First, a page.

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Unformatted text preview: y A to compensate for higher taxation Tax Consequences: An example 29 30 Some Real World Factors Favoring a Low Payout Flotation costs: A firm can sell stock to raise cash if necessary to pay dividends New issues are costly and can reduce the cash available for reinvestment Since raising cash, if the firm wants to keep borrowing and investment decisions independent, is costly a firm might be inclined to have a low payout ratio 31 Some Real World Factors Favoring a Low Payout Flotation costs: Imagine two firms identical in every way except that one has a greater dividend payout ratio than the other. Since one firm reinvests more, its equity grows faster. The other firm must sell some stock to catch up Since this is expensive, a firm might be inclined to have a low payout 32 Some Real World Factors Favoring a Low Payout Dividend restrictions: Legal restrictions: some laws prevent firms paying dividends if the dividend amount exceeds the firm’s retained earnings Bond indentures: Some bonds may have covenants prohibiting dividend payments above a certain level 33 Some Real World Factors Favoring a High Payout Desire for current income: In the absence of market imperfections, investors requiring higher current cash flows can simply sell off their stock. However, in reality there are high transaction costs associated with selling stock, including brokerage fees and capital gains tax. Fixed income investors, such as pensioners, requiring cons...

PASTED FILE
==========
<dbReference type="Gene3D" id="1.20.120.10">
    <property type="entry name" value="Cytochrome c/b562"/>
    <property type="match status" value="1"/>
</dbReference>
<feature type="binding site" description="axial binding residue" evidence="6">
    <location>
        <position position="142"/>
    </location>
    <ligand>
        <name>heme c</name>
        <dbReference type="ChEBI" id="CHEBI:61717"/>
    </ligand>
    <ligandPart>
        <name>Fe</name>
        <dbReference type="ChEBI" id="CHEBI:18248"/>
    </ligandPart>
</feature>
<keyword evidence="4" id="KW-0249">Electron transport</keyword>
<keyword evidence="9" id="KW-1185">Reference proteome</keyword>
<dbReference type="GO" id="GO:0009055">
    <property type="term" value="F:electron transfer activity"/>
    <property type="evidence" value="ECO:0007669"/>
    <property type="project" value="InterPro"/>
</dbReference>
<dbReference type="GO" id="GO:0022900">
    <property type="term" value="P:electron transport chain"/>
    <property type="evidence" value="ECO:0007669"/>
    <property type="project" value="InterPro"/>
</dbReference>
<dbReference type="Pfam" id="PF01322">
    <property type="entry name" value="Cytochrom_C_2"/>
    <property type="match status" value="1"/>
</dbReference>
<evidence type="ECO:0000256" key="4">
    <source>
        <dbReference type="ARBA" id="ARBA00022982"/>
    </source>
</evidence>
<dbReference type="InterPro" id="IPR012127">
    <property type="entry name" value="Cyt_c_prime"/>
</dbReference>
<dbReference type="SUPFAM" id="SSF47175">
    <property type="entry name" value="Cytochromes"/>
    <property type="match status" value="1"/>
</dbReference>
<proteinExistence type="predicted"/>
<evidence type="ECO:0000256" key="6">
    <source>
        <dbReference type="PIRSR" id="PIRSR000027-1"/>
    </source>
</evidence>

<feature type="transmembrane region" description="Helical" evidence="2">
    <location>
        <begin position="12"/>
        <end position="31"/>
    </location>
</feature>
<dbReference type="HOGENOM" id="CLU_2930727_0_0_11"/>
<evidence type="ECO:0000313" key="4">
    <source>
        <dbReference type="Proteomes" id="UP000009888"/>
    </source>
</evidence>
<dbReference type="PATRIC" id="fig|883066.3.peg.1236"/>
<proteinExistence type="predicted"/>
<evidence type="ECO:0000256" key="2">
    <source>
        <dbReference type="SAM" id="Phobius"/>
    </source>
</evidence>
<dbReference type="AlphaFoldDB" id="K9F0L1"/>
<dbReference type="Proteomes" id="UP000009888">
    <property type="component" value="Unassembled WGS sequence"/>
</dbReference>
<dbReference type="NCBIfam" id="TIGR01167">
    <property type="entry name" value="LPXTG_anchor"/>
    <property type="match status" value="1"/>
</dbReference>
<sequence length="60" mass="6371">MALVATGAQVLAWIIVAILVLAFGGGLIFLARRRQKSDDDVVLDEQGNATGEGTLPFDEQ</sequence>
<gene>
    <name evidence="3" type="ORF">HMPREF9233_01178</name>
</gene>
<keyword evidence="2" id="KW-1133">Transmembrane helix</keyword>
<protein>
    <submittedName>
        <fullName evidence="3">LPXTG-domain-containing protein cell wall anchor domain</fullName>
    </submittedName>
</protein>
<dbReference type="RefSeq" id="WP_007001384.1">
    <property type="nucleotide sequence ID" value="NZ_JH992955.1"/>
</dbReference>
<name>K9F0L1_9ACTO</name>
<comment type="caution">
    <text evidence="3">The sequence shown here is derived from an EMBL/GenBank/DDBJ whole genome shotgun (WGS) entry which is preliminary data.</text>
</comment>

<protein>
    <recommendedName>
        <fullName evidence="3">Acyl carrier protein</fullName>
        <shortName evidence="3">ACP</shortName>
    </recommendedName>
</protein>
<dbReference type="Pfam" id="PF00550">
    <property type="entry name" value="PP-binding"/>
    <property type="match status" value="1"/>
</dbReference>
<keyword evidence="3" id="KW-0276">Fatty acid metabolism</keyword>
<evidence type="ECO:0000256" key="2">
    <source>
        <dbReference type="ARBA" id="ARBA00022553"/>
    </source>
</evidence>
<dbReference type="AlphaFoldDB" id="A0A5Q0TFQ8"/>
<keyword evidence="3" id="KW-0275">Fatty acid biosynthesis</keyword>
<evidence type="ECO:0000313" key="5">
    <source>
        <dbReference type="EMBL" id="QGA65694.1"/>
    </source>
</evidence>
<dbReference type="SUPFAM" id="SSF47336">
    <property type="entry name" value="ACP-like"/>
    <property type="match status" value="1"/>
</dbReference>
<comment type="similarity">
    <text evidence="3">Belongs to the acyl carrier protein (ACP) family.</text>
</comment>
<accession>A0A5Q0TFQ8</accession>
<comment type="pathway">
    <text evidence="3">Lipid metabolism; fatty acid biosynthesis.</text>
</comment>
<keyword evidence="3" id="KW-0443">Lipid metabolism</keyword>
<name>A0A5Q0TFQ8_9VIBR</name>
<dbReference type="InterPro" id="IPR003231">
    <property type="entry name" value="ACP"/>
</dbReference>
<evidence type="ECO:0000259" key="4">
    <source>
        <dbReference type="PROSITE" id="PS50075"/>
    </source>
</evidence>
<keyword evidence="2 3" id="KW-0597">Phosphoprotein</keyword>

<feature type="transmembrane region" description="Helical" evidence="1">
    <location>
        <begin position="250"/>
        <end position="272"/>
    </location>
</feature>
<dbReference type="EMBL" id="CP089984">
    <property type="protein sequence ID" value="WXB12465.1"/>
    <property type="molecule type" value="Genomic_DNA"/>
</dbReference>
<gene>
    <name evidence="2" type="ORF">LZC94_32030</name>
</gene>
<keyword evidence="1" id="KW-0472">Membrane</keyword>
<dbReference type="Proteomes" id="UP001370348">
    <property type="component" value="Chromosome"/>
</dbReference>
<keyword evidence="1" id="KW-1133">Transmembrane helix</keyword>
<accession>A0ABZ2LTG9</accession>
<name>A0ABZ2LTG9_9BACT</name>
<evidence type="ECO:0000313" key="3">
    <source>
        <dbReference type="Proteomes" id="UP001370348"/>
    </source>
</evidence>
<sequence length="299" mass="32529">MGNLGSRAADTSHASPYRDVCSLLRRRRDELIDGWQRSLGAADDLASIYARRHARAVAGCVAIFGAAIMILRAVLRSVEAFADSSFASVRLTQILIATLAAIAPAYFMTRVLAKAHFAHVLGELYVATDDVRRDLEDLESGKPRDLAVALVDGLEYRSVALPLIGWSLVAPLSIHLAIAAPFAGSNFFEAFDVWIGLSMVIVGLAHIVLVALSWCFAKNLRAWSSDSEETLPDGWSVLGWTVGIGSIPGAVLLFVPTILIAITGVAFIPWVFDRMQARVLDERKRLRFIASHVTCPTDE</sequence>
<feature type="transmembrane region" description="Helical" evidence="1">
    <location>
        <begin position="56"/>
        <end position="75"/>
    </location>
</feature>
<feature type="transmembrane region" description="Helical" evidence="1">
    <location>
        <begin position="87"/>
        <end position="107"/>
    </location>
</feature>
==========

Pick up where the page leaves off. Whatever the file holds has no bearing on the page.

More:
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This note was uploaded on 04/09/2012 for the course FINN 321 taught by Professor Farahsaid during the Spring '12 term at Alvin CC.
- Spring '12